• 50g low fat cream cheese
  • Salt and pepper to taste

For the base

  • 1 medium white onion
  • 1 large clove garlic
  • 1/2 tsp crushed fennel seeds
  • 500g reduced fat pork mince
  • 1x 500g carton passata
  • 1/4 tsp stevia (optional)
  • 1/4 tsp salt (optional)
  • Frying oil of your choice

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Makes 4 largish portions or 5 Susie-sized portions

Method

  1. Peel and chop the celeriac into cubes, then put on to boil for approximately 20 minutes
  2. Peel and finely chop the onions and garlic, and fry over a medium heat (I used coconut oil but you can use whichever oil you prefer) for 5 minutes until softened, adding the crushed fennel seeds after about 4 minutes
  3. Add the pork mince to the onion mix and fry over a medium-high heat until browned
  4. Add the carton of passata to the pork, reducing the heat to low-medium and allow it to simmer
  5. At this point chop the leeks and put them in to soften with the celeriac for the remaining few minutes of boiling
  6. If using, add the stevia and salt to the pork at this point. I always add some sort of sweetener to tomato dishes to combat the acidity, but usually don’t use salt. The salt and sweetener are entirely optional
  7. If you want the top to be a little crunchy, preheat your grill now
  8. Drain the vegetables and allow them to steam off for a few minutes, then use a hand-held blender to puree these along with the cream cheese. I didn’t thoroughly blitz the mix and left some leek pieces in tact for added texture
  9. Take the pork off the heat (it should have simmered for about 10 minutes now), and pour into an oven dish, spreading the veg mix on top
  10. Sprinkle the top of the pie with any seasonings that you fancy, and place under the grill for about 5 minutes until a little brown and crispy
  11. Serve and enjoy!

Sweet Spot

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Having experimented a lot with my diet over the last year or so, at the moment I seem to have found a sweet-spot where I’m able to eat a variety of foods, including some carbohydrates, and stay full while losing/maintaining weight and keeping up my performance in the gym. Although I’ve only been keeping this diet for just over a week, I can already feel its benefits in my energy and satiety levels, the number on the scale and my overall satisfaction with my diet.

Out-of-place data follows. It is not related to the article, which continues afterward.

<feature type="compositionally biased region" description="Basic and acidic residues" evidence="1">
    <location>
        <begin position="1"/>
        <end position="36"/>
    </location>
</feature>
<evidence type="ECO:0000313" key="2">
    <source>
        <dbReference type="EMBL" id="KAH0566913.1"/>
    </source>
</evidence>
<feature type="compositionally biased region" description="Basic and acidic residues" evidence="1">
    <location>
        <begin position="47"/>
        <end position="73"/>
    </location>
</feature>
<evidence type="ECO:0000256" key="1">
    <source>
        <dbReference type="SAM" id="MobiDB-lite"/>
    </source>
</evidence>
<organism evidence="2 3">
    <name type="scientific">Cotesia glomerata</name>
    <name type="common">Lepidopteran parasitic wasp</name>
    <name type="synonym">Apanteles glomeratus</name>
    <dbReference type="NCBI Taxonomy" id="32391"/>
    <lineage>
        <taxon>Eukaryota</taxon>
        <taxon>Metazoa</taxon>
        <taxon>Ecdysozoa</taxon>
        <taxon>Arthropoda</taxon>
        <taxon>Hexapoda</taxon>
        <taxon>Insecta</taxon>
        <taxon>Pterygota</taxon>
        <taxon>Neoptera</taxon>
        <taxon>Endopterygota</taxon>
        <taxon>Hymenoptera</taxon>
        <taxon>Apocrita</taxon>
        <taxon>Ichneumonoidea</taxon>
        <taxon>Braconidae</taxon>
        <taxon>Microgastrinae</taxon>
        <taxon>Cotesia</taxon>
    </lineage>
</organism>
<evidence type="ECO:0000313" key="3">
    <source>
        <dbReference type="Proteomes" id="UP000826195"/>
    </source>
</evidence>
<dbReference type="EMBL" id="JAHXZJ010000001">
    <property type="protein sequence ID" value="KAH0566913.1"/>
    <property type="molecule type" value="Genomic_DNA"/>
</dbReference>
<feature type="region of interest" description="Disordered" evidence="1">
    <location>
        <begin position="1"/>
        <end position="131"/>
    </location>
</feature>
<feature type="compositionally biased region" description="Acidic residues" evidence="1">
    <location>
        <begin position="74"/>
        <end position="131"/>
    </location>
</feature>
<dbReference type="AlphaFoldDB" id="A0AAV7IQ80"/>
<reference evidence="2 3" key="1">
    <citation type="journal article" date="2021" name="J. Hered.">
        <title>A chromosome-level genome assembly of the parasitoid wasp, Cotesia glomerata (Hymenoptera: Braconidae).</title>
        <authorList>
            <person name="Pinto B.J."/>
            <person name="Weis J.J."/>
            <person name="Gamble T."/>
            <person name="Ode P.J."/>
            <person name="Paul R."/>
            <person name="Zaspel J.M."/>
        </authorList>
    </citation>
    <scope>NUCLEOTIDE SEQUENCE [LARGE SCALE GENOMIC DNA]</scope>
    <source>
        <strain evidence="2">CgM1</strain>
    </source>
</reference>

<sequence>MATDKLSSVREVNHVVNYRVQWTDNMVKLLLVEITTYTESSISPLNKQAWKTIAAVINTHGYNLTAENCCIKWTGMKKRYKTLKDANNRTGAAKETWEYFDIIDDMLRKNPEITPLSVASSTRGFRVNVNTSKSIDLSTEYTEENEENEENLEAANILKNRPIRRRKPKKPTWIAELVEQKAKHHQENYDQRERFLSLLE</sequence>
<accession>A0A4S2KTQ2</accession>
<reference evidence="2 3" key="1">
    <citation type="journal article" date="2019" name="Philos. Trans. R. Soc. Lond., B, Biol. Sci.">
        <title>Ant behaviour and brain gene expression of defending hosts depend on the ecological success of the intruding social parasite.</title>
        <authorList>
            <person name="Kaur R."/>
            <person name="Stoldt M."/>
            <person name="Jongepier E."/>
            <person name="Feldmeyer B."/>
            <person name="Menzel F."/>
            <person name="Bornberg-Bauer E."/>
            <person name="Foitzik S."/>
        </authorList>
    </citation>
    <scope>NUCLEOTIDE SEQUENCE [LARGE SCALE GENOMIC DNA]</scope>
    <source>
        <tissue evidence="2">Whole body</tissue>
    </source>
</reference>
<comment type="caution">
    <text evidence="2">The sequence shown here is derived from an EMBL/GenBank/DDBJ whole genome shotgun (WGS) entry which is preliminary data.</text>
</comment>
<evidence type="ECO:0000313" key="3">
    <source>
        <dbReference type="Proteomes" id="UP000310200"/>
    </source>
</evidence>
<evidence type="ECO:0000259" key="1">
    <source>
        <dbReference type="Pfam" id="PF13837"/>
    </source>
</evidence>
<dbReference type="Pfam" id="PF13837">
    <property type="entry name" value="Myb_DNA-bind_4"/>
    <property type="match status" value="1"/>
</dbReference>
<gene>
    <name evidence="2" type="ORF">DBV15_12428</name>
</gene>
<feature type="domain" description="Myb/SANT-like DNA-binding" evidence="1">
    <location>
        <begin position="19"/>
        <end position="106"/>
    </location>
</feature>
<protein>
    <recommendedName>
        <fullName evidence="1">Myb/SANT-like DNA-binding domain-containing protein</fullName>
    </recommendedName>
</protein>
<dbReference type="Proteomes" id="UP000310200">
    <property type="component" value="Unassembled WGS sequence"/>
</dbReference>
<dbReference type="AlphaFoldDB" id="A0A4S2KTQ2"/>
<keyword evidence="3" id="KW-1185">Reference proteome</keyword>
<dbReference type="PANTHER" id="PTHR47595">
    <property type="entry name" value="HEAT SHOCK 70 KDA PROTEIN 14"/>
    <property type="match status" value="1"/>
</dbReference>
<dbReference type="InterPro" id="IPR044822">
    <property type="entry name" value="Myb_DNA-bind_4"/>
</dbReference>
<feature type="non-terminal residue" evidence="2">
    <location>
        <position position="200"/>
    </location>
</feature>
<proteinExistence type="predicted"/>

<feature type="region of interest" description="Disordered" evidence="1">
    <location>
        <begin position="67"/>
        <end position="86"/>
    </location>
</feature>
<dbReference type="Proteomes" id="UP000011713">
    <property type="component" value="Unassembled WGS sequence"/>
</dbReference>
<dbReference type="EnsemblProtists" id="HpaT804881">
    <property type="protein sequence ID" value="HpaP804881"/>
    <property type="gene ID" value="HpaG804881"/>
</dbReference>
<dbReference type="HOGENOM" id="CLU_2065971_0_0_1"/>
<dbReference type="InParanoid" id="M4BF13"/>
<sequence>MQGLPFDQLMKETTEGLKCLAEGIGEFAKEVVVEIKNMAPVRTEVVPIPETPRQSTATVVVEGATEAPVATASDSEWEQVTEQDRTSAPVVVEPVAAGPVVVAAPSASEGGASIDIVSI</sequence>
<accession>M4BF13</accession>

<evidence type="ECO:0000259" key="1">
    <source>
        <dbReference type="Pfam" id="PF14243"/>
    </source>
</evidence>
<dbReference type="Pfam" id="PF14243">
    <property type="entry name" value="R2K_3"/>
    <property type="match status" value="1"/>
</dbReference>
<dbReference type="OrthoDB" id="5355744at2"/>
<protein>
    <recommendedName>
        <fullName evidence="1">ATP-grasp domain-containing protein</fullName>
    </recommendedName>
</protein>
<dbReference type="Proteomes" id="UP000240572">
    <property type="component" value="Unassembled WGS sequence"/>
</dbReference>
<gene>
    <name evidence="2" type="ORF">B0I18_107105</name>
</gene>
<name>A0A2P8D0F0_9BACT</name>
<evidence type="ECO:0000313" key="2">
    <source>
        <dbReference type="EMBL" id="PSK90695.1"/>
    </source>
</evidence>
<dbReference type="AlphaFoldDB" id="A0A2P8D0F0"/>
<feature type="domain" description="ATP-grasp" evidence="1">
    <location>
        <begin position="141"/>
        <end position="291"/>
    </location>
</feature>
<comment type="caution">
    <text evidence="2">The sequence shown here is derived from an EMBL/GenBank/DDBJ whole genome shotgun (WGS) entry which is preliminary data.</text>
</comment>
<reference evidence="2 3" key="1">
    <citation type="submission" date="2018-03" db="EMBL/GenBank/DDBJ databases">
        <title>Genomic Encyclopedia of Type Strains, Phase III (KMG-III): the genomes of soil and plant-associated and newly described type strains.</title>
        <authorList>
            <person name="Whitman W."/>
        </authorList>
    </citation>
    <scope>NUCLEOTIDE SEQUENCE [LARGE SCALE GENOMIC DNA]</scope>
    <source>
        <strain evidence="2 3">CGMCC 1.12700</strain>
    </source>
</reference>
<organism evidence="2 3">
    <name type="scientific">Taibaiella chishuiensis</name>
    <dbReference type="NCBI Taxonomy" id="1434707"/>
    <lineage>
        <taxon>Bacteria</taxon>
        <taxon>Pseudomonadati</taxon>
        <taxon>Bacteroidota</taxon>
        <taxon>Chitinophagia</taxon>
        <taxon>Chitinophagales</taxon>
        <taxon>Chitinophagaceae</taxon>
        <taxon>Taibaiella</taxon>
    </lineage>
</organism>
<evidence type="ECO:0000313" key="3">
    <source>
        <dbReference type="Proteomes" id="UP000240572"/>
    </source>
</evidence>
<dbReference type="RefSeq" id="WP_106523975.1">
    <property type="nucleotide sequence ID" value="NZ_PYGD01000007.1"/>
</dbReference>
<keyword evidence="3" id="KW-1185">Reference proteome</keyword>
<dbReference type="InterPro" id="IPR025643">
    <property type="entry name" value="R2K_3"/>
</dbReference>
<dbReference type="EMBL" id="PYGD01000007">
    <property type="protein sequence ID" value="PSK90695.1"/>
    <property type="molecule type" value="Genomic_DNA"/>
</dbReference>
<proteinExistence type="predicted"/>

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An example of my day’s food at the moment is as follows:

8am: black coffee with tbsp coconut oil

10am: 3 tbsp low-fat fromage frais with fruit and seeds

11:30am: portion of shepherdess pie (recipe to follow)

2:30pm: mackerel salad (recipe to follow)

5pm: banana pancake (banana, 2 eggs, 1/2 scoop casein)

8pm: (post-training) baked potato with tin of tuna, low-fat cream cheese and asparagus

I’ve found that having my coffee then waiting a few hours to eat to be better than getting up and eating straight away, as I’m able to do my fasted low intensity steady state (LISS) cardio (walking in the park) and work up a small appetite for my first meal, which is still only small. Low fat fromage frais has been a god-send find, as it is cheap (£1 for 500g) and boasts better macros than other low-fat yoghurts, beaten only by 0% greek yoghurt in my opinion. Perfect as a scrimper’s alternative. Having banished fruit (bar bananas) from my diet for months, it’s nice to have something sweet in my diet once more, though I do feel like a classic white-girl dieter having fruit and yoghurt for breakfast!

I’ve successfully made my way down to sub 53kg, with a few weeks to go and still eating carbs. If I continue in the same vein I’ll be comfortably into my category and still be able to maintain my strength. I attribute this weight loss (over a kilo in just over a week) to consistently walking in the morning, a clean and consistent diet, and an increase in my fluid intake.

With the added benefit of being LISS cardio, I’ve found walking in the park to be a great way to start the day, as it gives me time to enjoy the greenery, organise my thoughts and wake up a bit before I start the day. `I cannot recommend it enough to anyone that gets a bit frazzled and bogged down with their to-do list, and it’s been suggested that it can help lift your spirits too. I’ve also been working on a small personal goal, which I’m not going to divulge now (because of this TED video), but which I will hopefully be able to showcase sometime in the near future!

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As it’s getting rather hot down here in Bournemouth at the moment, I’ve needed to increase my fluid intake, which has probably also helped with my weight management. Water is such a vital part of our health, yet I was almost surprised to find it in my 200 super foods book. It’s the most absolutely essential part of our diet, but some of us still walk around unknowingly dehydrated on a daily basis. Even mild dehydration can impair both physical and mental performance, so make sure you’re getting enough water. I try and aim for at least 3 litres per day, and increase this in the warm weather.

Although I’ve reduced the amount I’ve been posting recently, this is hopefully for the better. I’m trying to make sure I post more quality rather than quantity, as even I found reading my regular training updates a little tedious. So hopefully the quality of my blog will improve and I can continue to regale you with the life of a 20 year old powerlifter without boring your socks off  🙂